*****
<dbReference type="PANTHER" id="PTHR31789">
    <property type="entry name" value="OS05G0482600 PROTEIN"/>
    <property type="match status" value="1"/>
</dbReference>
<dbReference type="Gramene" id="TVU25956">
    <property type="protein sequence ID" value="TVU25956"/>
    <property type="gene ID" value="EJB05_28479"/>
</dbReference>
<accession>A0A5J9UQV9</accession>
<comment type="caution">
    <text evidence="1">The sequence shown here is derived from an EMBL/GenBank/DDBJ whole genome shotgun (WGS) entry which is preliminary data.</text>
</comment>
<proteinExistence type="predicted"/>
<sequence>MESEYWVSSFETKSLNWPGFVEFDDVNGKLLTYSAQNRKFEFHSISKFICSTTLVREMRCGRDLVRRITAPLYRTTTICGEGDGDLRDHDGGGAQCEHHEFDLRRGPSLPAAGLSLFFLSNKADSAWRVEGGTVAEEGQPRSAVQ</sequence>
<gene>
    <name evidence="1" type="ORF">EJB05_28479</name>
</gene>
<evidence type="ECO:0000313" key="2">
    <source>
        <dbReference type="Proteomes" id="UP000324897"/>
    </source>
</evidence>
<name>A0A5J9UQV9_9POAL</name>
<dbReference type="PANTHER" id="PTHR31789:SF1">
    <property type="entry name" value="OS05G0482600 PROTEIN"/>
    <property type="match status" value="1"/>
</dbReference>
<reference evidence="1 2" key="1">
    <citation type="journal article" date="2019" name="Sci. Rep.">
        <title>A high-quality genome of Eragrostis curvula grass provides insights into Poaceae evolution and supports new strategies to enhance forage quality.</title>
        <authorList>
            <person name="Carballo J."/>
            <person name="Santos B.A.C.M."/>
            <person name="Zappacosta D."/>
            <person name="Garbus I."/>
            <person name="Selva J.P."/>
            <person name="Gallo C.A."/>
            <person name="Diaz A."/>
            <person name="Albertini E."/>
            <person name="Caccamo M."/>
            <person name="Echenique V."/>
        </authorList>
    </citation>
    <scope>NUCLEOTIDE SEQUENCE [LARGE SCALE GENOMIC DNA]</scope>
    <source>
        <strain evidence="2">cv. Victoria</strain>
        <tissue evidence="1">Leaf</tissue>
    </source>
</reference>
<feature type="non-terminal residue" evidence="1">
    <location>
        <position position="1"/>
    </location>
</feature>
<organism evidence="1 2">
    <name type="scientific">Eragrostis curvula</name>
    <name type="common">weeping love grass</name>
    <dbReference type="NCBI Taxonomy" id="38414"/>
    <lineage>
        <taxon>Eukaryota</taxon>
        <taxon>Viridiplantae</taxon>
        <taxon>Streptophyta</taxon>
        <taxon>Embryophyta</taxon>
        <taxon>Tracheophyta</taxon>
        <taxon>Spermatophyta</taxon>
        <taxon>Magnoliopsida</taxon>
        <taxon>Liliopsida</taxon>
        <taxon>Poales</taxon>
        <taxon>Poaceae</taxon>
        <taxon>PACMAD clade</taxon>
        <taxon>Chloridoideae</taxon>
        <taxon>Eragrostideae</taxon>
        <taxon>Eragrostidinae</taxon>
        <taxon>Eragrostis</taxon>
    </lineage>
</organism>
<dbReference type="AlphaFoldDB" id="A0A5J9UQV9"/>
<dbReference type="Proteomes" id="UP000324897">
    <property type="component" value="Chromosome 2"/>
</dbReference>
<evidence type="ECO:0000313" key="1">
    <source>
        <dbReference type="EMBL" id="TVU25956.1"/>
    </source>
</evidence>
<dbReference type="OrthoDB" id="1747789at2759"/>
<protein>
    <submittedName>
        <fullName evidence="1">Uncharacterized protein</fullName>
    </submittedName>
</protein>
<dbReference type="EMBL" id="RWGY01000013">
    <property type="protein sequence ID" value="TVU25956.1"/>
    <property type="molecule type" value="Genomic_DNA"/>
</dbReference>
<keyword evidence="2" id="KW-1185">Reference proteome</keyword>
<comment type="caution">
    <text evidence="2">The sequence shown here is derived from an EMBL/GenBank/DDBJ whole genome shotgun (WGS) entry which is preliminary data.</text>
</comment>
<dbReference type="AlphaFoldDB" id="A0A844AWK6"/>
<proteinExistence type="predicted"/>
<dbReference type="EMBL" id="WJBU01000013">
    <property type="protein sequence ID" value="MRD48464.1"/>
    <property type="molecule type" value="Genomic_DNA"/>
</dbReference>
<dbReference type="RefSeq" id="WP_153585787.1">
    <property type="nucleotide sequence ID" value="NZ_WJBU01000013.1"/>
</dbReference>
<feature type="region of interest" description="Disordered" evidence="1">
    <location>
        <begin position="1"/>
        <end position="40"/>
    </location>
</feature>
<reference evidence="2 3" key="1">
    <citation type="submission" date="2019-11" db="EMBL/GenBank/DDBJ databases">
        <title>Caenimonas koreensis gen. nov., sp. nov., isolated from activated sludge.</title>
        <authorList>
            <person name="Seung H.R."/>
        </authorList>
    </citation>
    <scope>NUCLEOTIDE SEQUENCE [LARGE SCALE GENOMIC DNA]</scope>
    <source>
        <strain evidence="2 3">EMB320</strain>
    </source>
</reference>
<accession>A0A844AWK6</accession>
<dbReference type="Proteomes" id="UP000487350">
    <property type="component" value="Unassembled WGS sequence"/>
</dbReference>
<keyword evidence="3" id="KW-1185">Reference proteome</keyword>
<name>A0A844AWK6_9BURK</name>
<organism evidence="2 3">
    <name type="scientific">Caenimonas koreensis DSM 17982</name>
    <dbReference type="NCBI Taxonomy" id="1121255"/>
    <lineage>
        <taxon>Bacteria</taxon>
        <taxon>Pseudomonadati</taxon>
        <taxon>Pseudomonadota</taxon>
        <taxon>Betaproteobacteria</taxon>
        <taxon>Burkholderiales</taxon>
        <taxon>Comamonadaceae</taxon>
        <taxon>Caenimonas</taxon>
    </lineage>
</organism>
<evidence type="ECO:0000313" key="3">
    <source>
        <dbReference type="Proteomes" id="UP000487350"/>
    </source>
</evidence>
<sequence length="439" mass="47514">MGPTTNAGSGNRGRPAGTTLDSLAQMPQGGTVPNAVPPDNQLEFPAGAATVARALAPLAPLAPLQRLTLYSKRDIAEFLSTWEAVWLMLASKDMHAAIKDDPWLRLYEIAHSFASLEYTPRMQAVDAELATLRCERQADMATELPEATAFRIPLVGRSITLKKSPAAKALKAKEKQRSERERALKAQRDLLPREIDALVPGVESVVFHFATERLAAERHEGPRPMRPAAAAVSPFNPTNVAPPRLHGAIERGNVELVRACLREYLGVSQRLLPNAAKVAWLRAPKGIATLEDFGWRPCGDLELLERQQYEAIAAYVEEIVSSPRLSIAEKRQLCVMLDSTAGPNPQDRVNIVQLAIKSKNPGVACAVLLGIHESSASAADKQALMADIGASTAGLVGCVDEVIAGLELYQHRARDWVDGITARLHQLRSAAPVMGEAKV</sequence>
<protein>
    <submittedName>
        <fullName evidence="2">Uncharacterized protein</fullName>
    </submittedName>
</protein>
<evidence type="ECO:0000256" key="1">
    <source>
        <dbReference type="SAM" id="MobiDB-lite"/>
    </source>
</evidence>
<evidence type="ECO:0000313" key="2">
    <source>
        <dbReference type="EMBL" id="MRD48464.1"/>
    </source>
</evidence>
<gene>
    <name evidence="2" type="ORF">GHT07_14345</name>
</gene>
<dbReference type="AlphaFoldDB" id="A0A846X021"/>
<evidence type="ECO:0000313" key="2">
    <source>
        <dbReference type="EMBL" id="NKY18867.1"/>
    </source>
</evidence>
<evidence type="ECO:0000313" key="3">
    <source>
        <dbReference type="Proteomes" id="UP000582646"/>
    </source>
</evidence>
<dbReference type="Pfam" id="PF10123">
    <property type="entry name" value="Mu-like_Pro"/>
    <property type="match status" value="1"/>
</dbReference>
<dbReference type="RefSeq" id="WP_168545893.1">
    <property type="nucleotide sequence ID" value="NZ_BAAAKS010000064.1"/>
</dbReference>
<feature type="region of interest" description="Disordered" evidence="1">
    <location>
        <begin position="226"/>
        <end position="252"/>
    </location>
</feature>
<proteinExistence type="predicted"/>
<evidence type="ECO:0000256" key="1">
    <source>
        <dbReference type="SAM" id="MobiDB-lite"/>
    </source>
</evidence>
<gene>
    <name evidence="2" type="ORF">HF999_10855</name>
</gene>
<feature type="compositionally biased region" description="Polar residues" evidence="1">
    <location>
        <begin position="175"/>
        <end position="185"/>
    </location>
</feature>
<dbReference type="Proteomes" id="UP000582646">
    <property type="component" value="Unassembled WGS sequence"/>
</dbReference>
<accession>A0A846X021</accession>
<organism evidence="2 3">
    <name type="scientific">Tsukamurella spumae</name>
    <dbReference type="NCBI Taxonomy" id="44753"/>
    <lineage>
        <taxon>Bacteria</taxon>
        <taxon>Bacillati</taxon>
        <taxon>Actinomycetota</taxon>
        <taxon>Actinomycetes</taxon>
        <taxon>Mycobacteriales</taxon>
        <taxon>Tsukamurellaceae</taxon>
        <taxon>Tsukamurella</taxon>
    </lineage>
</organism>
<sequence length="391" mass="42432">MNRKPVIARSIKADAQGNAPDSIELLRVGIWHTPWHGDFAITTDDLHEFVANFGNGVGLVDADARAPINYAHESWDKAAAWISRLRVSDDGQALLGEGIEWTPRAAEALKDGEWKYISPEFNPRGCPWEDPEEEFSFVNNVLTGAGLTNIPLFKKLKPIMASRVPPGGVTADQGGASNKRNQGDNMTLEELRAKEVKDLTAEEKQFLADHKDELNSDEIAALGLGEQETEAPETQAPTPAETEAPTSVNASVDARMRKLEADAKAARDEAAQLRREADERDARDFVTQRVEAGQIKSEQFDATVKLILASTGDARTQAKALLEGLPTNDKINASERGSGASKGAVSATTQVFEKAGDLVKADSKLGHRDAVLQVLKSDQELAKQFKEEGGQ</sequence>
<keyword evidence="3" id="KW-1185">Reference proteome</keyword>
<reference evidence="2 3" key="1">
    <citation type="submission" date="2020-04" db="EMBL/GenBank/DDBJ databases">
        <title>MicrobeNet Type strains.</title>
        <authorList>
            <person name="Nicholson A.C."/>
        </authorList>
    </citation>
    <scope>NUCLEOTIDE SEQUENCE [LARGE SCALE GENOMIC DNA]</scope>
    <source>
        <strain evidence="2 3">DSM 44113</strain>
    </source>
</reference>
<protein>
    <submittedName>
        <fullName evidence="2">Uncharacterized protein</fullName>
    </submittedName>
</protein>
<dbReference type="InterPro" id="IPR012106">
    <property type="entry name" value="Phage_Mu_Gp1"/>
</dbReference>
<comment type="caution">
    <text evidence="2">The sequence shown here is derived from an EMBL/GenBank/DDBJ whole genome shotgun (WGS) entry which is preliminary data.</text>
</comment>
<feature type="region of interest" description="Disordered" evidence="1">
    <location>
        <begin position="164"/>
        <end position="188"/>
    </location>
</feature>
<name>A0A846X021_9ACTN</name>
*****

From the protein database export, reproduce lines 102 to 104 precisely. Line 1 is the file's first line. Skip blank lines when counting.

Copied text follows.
<dbReference type="EMBL" id="WJBU01000013">
    <property type="protein sequence ID" value="MRD48464.1"/>
    <property type="molecule type" value="Genomic_DNA"/>